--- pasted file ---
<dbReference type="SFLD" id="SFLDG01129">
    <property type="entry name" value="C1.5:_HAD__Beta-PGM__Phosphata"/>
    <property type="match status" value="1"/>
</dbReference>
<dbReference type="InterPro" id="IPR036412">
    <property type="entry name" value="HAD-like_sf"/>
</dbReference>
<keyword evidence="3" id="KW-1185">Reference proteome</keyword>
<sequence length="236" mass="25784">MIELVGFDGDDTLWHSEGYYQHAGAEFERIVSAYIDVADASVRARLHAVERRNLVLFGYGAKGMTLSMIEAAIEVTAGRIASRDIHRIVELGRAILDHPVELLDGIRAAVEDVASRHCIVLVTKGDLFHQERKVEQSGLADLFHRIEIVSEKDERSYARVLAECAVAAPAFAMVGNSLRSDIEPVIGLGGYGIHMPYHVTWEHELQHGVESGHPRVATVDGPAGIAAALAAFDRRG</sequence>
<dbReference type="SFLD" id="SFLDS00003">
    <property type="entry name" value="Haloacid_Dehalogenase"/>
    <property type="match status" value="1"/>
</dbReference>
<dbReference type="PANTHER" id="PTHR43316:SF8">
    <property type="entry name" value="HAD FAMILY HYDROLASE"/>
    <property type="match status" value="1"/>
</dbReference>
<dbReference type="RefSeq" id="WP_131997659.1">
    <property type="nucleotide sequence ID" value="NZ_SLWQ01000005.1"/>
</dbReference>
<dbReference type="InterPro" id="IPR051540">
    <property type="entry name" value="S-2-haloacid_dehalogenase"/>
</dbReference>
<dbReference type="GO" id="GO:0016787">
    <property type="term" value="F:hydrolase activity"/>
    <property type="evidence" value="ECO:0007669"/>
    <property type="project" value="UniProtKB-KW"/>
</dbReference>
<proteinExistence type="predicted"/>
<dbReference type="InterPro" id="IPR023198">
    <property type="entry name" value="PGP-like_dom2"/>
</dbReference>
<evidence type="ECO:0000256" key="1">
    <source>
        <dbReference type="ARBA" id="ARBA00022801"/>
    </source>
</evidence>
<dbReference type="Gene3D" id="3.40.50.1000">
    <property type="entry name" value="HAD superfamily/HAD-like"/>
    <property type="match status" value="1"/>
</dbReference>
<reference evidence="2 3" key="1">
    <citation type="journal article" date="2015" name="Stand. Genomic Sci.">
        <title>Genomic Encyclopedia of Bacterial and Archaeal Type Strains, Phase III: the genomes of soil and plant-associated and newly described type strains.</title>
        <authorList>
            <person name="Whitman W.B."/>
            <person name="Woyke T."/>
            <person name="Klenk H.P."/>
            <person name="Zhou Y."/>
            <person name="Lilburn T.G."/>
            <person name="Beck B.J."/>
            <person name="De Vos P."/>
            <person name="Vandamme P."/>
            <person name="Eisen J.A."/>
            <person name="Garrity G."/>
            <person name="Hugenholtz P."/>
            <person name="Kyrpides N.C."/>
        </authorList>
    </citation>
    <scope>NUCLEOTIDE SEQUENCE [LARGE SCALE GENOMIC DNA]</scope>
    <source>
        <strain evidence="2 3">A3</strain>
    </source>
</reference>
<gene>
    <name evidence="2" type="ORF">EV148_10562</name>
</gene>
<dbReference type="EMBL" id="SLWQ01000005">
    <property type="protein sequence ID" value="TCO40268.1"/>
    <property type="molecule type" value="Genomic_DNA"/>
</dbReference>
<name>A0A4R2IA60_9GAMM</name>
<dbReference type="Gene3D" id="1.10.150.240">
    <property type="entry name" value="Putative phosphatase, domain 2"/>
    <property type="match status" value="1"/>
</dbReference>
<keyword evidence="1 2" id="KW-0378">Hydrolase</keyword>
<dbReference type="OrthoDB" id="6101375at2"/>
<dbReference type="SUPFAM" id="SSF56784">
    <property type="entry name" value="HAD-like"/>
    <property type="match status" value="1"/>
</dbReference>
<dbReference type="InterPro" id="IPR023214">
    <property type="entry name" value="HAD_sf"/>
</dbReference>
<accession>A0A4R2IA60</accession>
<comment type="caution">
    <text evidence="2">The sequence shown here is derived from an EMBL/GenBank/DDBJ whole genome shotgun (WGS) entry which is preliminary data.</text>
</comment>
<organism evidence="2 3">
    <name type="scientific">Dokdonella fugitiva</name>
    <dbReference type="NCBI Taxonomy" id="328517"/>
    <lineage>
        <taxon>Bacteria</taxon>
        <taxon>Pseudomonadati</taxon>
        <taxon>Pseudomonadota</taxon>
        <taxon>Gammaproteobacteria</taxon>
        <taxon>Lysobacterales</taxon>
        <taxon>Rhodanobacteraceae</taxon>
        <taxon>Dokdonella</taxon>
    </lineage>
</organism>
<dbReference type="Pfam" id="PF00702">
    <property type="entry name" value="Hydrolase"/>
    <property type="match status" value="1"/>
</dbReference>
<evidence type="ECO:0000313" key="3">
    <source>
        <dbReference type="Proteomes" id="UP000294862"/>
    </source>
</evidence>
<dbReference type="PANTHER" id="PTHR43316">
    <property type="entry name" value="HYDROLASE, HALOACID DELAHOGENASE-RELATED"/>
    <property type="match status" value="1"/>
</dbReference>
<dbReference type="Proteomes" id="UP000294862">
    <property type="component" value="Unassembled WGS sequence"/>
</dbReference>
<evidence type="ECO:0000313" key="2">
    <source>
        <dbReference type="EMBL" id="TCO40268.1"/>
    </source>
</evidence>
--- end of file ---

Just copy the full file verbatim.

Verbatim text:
<dbReference type="SFLD" id="SFLDG01129">
    <property type="entry name" value="C1.5:_HAD__Beta-PGM__Phosphata"/>
    <property type="match status" value="1"/>
</dbReference>
<dbReference type="InterPro" id="IPR036412">
    <property type="entry name" value="HAD-like_sf"/>
</dbReference>
<keyword evidence="3" id="KW-1185">Reference proteome</keyword>
<sequence length="236" mass="25784">MIELVGFDGDDTLWHSEGYYQHAGAEFERIVSAYIDVADASVRARLHAVERRNLVLFGYGAKGMTLSMIEAAIEVTAGRIASRDIHRIVELGRAILDHPVELLDGIRAAVEDVASRHCIVLVTKGDLFHQERKVEQSGLADLFHRIEIVSEKDERSYARVLAECAVAAPAFAMVGNSLRSDIEPVIGLGGYGIHMPYHVTWEHELQHGVESGHPRVATVDGPAGIAAALAAFDRRG</sequence>
<dbReference type="SFLD" id="SFLDS00003">
    <property type="entry name" value="Haloacid_Dehalogenase"/>
    <property type="match status" value="1"/>
</dbReference>
<dbReference type="PANTHER" id="PTHR43316:SF8">
    <property type="entry name" value="HAD FAMILY HYDROLASE"/>
    <property type="match status" value="1"/>
</dbReference>
<dbReference type="RefSeq" id="WP_131997659.1">
    <property type="nucleotide sequence ID" value="NZ_SLWQ01000005.1"/>
</dbReference>
<dbReference type="InterPro" id="IPR051540">
    <property type="entry name" value="S-2-haloacid_dehalogenase"/>
</dbReference>
<dbReference type="GO" id="GO:0016787">
    <property type="term" value="F:hydrolase activity"/>
    <property type="evidence" value="ECO:0007669"/>
    <property type="project" value="UniProtKB-KW"/>
</dbReference>
<proteinExistence type="predicted"/>
<dbReference type="InterPro" id="IPR023198">
    <property type="entry name" value="PGP-like_dom2"/>
</dbReference>
<evidence type="ECO:0000256" key="1">
    <source>
        <dbReference type="ARBA" id="ARBA00022801"/>
    </source>
</evidence>
<dbReference type="Gene3D" id="3.40.50.1000">
    <property type="entry name" value="HAD superfamily/HAD-like"/>
    <property type="match status" value="1"/>
</dbReference>
<reference evidence="2 3" key="1">
    <citation type="journal article" date="2015" name="Stand. Genomic Sci.">
        <title>Genomic Encyclopedia of Bacterial and Archaeal Type Strains, Phase III: the genomes of soil and plant-associated and newly described type strains.</title>
        <authorList>
            <person name="Whitman W.B."/>
            <person name="Woyke T."/>
            <person name="Klenk H.P."/>
            <person name="Zhou Y."/>
            <person name="Lilburn T.G."/>
            <person name="Beck B.J."/>
            <person name="De Vos P."/>
            <person name="Vandamme P."/>
            <person name="Eisen J.A."/>
            <person name="Garrity G."/>
            <person name="Hugenholtz P."/>
            <person name="Kyrpides N.C."/>
        </authorList>
    </citation>
    <scope>NUCLEOTIDE SEQUENCE [LARGE SCALE GENOMIC DNA]</scope>
    <source>
        <strain evidence="2 3">A3</strain>
    </source>
</reference>
<gene>
    <name evidence="2" type="ORF">EV148_10562</name>
</gene>
<dbReference type="EMBL" id="SLWQ01000005">
    <property type="protein sequence ID" value="TCO40268.1"/>
    <property type="molecule type" value="Genomic_DNA"/>
</dbReference>
<name>A0A4R2IA60_9GAMM</name>
<dbReference type="Gene3D" id="1.10.150.240">
    <property type="entry name" value="Putative phosphatase, domain 2"/>
    <property type="match status" value="1"/>
</dbReference>
<keyword evidence="1 2" id="KW-0378">Hydrolase</keyword>
<dbReference type="OrthoDB" id="6101375at2"/>
<dbReference type="SUPFAM" id="SSF56784">
    <property type="entry name" value="HAD-like"/>
    <property type="match status" value="1"/>
</dbReference>
<dbReference type="InterPro" id="IPR023214">
    <property type="entry name" value="HAD_sf"/>
</dbReference>
<accession>A0A4R2IA60</accession>
<comment type="caution">
    <text evidence="2">The sequence shown here is derived from an EMBL/GenBank/DDBJ whole genome shotgun (WGS) entry which is preliminary data.</text>
</comment>
<organism evidence="2 3">
    <name type="scientific">Dokdonella fugitiva</name>
    <dbReference type="NCBI Taxonomy" id="328517"/>
    <lineage>
        <taxon>Bacteria</taxon>
        <taxon>Pseudomonadati</taxon>
        <taxon>Pseudomonadota</taxon>
        <taxon>Gammaproteobacteria</taxon>
        <taxon>Lysobacterales</taxon>
        <taxon>Rhodanobacteraceae</taxon>
        <taxon>Dokdonella</taxon>
    </lineage>
</organism>
<dbReference type="Pfam" id="PF00702">
    <property type="entry name" value="Hydrolase"/>
    <property type="match status" value="1"/>
</dbReference>
<evidence type="ECO:0000313" key="3">
    <source>
        <dbReference type="Proteomes" id="UP000294862"/>
    </source>
</evidence>
<dbReference type="PANTHER" id="PTHR43316">
    <property type="entry name" value="HYDROLASE, HALOACID DELAHOGENASE-RELATED"/>
    <property type="match status" value="1"/>
</dbReference>
<dbReference type="Proteomes" id="UP000294862">
    <property type="component" value="Unassembled WGS sequence"/>
</dbReference>
<evidence type="ECO:0000313" key="2">
    <source>
        <dbReference type="EMBL" id="TCO40268.1"/>
    </source>
</evidence>